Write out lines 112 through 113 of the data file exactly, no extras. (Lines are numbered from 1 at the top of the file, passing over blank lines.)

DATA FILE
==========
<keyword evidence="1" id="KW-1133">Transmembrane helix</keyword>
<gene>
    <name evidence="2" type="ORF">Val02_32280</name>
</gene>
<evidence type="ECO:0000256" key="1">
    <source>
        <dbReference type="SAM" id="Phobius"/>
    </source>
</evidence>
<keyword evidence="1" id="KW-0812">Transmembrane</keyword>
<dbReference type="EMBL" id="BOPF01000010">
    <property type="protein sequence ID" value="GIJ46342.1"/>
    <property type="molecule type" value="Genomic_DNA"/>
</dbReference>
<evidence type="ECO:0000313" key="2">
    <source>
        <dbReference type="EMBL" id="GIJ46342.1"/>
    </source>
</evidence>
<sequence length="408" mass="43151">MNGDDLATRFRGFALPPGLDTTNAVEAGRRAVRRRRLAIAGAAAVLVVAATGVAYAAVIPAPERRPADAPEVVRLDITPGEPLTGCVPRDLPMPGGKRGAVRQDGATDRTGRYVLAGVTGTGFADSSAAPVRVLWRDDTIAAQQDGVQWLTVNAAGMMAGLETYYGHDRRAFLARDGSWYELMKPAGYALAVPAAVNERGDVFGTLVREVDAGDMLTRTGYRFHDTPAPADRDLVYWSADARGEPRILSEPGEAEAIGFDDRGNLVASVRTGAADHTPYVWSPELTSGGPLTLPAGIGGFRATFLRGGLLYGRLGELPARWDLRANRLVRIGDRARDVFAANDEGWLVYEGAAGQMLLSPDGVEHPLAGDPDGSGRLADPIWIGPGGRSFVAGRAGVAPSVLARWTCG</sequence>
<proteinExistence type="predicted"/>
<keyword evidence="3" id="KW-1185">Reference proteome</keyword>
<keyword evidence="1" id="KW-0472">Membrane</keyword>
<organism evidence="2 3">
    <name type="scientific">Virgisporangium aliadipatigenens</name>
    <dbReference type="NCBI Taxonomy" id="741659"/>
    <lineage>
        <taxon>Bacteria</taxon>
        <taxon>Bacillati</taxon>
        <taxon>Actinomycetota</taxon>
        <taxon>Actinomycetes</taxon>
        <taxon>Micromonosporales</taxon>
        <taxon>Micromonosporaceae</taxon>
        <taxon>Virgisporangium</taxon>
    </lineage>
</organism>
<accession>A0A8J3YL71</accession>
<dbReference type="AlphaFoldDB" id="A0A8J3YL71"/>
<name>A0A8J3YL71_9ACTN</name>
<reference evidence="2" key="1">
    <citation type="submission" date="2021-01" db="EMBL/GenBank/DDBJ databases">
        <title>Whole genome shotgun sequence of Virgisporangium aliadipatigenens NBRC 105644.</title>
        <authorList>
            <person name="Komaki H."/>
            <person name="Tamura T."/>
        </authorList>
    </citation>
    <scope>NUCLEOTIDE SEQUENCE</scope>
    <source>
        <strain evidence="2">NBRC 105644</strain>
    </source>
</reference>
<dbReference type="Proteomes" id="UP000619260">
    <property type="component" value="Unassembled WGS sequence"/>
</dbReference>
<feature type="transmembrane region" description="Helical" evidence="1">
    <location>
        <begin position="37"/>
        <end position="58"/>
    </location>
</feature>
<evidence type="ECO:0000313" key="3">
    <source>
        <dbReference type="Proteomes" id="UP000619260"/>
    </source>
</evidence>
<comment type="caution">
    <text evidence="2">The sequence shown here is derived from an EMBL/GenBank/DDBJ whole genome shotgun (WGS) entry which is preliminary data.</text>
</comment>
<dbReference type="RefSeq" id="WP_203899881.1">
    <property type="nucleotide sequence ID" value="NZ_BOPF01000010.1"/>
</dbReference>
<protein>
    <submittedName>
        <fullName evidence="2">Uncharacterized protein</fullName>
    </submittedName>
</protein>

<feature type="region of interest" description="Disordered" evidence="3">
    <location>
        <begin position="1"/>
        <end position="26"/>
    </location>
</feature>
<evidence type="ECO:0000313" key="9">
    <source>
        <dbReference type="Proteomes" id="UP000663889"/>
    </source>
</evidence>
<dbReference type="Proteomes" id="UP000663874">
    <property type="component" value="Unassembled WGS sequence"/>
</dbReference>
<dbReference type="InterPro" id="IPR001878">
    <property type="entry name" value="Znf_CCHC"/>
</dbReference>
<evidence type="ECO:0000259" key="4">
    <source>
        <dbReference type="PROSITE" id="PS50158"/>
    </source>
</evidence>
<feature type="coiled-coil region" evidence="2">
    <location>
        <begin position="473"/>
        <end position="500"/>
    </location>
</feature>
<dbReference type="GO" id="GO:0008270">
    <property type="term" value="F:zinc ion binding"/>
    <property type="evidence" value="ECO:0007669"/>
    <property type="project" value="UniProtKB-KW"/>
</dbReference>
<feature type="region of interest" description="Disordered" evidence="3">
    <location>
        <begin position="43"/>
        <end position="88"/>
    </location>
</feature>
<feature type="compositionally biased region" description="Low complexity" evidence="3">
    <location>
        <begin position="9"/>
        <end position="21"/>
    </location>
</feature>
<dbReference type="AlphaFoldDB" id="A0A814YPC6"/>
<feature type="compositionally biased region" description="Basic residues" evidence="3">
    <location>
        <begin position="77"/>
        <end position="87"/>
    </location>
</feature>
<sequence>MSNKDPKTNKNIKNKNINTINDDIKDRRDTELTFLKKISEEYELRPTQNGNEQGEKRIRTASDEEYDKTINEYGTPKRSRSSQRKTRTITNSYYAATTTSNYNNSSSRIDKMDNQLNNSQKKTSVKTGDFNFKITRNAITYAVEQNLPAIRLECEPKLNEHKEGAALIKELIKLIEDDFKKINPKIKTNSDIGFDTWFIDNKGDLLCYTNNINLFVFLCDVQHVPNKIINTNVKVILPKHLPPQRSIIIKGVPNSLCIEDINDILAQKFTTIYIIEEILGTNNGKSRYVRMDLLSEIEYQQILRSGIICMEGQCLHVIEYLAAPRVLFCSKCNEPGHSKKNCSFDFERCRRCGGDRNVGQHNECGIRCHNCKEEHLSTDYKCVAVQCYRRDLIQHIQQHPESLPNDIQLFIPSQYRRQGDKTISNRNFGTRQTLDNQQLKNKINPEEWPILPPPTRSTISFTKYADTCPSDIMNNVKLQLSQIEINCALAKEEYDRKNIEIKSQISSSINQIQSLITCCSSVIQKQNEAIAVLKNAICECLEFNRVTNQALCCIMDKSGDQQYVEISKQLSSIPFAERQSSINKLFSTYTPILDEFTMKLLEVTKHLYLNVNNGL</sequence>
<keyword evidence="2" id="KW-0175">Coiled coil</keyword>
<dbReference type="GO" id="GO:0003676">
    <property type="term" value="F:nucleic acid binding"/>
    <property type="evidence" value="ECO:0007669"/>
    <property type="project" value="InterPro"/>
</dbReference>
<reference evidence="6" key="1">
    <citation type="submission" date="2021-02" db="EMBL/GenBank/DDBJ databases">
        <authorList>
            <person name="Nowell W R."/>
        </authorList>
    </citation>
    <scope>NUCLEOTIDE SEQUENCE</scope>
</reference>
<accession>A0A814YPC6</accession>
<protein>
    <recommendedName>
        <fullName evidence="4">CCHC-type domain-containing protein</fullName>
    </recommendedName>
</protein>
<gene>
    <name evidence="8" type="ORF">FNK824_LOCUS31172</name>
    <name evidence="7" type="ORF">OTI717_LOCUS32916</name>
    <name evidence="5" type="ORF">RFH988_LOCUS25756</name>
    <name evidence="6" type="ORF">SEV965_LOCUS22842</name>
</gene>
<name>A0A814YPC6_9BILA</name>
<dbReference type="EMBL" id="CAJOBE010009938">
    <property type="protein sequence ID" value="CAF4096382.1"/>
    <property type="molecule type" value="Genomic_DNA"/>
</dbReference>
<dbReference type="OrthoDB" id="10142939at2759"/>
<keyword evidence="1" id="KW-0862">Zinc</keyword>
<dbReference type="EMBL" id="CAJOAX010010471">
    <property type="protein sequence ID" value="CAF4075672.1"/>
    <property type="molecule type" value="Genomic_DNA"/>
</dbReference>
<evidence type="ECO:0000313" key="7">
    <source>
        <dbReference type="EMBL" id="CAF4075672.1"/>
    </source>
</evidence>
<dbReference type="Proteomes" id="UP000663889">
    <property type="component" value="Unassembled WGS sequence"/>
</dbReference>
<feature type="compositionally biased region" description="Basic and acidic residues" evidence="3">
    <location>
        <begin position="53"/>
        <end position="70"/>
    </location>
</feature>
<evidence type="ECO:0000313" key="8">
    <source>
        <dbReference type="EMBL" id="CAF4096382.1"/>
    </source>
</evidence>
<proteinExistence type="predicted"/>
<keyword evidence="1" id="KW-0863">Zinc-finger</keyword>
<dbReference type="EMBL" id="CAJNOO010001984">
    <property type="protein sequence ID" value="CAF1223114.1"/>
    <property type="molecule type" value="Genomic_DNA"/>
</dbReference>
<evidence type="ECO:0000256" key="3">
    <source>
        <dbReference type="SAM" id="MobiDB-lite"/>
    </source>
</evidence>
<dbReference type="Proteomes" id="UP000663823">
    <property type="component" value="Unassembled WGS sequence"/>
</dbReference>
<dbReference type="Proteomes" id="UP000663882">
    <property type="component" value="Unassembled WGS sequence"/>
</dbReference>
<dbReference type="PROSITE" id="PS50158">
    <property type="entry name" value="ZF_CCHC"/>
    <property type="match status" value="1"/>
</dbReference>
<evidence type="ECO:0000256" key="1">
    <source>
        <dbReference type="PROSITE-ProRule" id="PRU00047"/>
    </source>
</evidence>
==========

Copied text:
    <location>
        <begin position="43"/>